There is a great article in today’s USA Today about a problem we’ve complained about for years: websites overstating the quality of hotels. The culprit is a hotel in Rome that Priceline.com was selling as a 5-Star hotel. Spoiler alert: the hotel is far from a 5-Star hotel. From the article:
We recently stayed a few nights in Rome before a Mediterranean cruise. We were traveling with family, including my in-laws. We booked a five-star hotel, the Hotel Grand Plaza, through Priceline.com. We were excited because the hotel website looked great.
When we got there, we found the property was old and tired and the rooms we had booked each had significant deferred maintenance. For example, in one room, water continuously dripped from the bathroom ceiling onto the toilet seat. The electrical faceplate in one room was lying on the floor, leaving wires exposed in a room where small children were staying. Another room had no closet, only a plywood armoire that was too narrow for the four hangers inside to hang properly. One room had a tub but no shower curtain, so water went all over the floor. The list goes on.
USA Today did a little digging and found that Priceline.com was overstating the quality of the hotel. From the article:
Priceline.com has its own star rating system, based on a blend of factors, including information from the hotel, how the hotel is rated elsewhere and how the overall brand has been historically rated, according to Ek. In order to be consistent, the site uses the same proprietary star rating system for hotels around the globe.
“We generally have the most conservative ratings of any online agency,” according to Ek.
In the Express Deals area, Priceline.com describes five-star hotels as being “the very best hotels in each city” that “provide the highest levels of quality, services and amenities.”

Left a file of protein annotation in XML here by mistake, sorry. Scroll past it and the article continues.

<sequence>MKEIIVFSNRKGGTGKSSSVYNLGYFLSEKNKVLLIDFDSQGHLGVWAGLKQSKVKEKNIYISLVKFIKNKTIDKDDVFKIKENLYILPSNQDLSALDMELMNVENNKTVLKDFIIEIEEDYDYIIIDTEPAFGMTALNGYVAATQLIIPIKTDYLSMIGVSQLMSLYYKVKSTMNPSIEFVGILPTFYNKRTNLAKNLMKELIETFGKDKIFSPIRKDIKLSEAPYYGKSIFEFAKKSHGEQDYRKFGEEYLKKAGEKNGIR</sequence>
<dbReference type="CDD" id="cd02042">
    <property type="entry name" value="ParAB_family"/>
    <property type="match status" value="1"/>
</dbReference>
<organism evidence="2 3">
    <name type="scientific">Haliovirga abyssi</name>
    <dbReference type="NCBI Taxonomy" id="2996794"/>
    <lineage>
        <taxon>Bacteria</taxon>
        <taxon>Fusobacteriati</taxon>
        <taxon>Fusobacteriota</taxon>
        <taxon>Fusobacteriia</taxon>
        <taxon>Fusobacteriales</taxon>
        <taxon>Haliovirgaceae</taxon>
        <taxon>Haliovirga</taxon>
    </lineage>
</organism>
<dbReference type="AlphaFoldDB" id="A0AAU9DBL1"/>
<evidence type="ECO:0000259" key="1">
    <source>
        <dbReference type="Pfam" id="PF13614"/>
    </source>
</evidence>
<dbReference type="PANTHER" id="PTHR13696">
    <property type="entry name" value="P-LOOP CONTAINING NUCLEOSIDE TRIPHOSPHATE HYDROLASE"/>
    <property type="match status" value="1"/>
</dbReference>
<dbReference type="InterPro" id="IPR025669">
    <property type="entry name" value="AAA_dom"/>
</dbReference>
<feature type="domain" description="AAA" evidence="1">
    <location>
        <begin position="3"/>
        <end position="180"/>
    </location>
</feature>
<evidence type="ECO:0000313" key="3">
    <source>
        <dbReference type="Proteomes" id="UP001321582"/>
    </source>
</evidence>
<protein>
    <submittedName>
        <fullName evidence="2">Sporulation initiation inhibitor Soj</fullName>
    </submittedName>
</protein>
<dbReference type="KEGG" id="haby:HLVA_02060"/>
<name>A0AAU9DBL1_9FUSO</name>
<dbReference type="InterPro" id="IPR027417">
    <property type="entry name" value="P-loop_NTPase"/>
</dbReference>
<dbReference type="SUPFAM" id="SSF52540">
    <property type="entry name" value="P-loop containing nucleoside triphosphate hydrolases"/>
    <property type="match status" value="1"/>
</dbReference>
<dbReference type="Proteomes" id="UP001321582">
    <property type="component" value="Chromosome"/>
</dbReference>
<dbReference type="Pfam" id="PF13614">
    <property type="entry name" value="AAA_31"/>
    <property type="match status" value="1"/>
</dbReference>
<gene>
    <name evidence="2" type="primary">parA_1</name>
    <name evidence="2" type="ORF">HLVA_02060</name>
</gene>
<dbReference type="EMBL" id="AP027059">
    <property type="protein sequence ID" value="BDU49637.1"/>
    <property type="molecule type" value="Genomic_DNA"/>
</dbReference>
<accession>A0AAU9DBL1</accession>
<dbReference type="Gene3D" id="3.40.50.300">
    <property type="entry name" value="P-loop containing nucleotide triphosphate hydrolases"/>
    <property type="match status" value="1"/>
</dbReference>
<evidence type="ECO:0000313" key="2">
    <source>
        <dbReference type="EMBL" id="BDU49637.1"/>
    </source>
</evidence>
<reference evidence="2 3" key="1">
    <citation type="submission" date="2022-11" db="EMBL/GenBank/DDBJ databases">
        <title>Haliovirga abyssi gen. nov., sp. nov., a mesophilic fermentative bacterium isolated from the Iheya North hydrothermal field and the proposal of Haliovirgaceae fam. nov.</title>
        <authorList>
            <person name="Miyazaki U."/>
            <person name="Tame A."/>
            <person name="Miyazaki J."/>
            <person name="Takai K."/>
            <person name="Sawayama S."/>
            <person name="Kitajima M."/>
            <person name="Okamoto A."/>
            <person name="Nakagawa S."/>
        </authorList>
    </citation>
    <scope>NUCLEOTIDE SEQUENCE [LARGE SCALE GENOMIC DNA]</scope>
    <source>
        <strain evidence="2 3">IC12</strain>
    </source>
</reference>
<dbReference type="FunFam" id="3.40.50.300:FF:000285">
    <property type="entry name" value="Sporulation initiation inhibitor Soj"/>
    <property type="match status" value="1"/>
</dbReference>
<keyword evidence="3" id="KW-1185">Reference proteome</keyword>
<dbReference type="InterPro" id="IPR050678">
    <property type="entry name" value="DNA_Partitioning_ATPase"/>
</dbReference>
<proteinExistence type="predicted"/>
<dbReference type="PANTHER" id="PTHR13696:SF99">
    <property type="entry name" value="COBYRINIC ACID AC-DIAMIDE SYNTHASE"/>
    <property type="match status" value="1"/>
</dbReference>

“Higher star-rated hotels will generally have a combination of more amenities (ie, on-site restaurant, room service, business center, gym, concierge), higher quality in-room appointments (higher thread-count sheets, upgraded pillows and mattresses, designer toiletries, etc.),” explains Ek.
Five stars (or diamonds, AAA’s emblem of choice) are harder to come by from the independent rating companies. AAA and Forbes Travel Guide (formerly Mobil) have long been trusted for their reliable, unbiased and extremely detailed ratings, as recorded by incognito inspectors on unannounced visits. However, neither AAA nor Forbes currently rates hotels in Europe, though Forbes recently announced plans to expand its market to some major European cities, including Rome.
Just .4% of hotels make AAA’s five-diamond cut. Criteria are stringent. Take that armoire, for example, with its sideways hangers at the Grand Hotel Plaza. Compare that to AAA’s five-diamond rules, which stipulate that closets be 22 inches deep, with interior lighting and containing at least 10 hangers, two of which must be satin or similar, plus the closet must also have one or more features such as drawers, shelves or a shoe rack.